By way of her college education, my mom is a teacher just like her mom. But for me she's also been a teacher at home.
She taught the usual lessons of childhood: how to tie my shoes (from her left-handed perspective, though I'm a righty); to look both ways before I cross the street; to make frosted sugar cookies at holidays.
She taught me and my siblings to "love one another," and now that we're all older than 25 I know we really do.
And indirectly, over the years, she taught me to appreciate some of life's little joys: the soothing sound of a rain shower as you fall asleep; the forsythia's first burst of spring color; the crisp feel and smell of clean bedsheets.
She tried to teach me patience, a lesson that never really took.
While in junior high my mom encouraged me to join the school newspaper, an idea I found a bit bizarre. Who wants to work on a newspaper?
A few years later, I tried it and I liked it, leaving her other career suggestion engineering and my years of high school calculus in the dust. Oh well.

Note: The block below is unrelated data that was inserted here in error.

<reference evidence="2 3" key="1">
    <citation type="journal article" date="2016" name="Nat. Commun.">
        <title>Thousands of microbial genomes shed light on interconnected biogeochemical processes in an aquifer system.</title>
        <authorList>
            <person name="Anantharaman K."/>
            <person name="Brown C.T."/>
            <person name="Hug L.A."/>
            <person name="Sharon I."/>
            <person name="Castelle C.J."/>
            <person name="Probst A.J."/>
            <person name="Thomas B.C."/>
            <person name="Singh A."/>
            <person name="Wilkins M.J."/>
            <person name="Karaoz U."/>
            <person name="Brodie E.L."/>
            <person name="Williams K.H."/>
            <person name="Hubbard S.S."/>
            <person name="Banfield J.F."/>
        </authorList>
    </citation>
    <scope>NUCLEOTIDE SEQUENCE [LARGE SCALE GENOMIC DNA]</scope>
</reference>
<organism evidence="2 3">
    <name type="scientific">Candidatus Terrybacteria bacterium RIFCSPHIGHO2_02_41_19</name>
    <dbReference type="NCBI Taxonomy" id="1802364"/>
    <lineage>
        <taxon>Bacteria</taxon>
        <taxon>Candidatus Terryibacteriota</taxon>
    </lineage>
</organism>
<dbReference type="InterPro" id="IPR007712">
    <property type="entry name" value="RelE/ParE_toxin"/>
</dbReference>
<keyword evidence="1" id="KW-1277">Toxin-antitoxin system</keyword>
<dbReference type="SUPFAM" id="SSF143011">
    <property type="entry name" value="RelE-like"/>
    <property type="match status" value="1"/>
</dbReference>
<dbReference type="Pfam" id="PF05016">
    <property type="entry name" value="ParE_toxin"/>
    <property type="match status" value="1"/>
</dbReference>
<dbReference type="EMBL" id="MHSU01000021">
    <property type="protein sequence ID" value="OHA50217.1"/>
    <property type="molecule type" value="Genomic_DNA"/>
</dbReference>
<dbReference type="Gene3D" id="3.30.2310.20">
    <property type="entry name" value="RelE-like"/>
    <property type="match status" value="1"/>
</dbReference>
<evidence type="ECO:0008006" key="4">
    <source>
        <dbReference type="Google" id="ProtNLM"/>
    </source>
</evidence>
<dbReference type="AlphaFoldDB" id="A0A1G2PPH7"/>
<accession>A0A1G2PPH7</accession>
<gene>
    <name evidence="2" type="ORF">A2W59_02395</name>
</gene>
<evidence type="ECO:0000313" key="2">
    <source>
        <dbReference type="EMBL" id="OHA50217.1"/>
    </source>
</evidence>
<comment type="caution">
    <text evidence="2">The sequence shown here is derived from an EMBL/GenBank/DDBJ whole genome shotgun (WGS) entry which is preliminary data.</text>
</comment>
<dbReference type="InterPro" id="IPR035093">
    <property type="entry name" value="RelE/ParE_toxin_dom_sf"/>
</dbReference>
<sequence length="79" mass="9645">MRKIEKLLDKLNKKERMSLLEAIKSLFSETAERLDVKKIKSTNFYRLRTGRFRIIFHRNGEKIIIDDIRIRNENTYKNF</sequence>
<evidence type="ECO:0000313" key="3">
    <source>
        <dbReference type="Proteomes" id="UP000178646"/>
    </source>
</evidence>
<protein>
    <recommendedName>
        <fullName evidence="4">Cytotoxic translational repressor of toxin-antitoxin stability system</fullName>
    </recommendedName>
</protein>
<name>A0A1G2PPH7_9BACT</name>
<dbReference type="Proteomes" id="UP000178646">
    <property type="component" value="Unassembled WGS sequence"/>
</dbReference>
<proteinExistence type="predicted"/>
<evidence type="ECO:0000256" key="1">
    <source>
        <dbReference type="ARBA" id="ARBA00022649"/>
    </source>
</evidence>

When I have a big decision to make, I find myself creating a list of pros and cons. Guess where I got that?
And I learned the power of a single vote and the value of community service from her stint as a Lawrence school board member.
Though we aren't big movie-goers, for some reason my mom and I did go see "When Harry Met Sally" together while I was in college. At the end, we both sat teary-eyed (something inherited, rather than learned).
On the drive home she said to me: "Be sure you marry a friend."
I did her one better: I married my best friend, someone who makes me laugh and feel loved every day.
Thanks, mom, for that lesson.
But perhaps the best and most important thing she taught me came right from the start.
When she talks about my birth, my mom always recalls how I stared into her eyes with unwavering intensity.
For there, I know, I found unconditional love and support. And I have ever since.
Throughout the last nine months, as I've neared my first Mother's Day as a mom, I've thought about what kind of mom I want to be.
I want to be a teacher: of love, laughter and life's little joys. Just like my mom.
Susie Fagan, assistant features editor at the Journal-World, is on maternity leave. She and her husband, Mark, a Journal-World and 6News reporter, are expecting their first child any day now.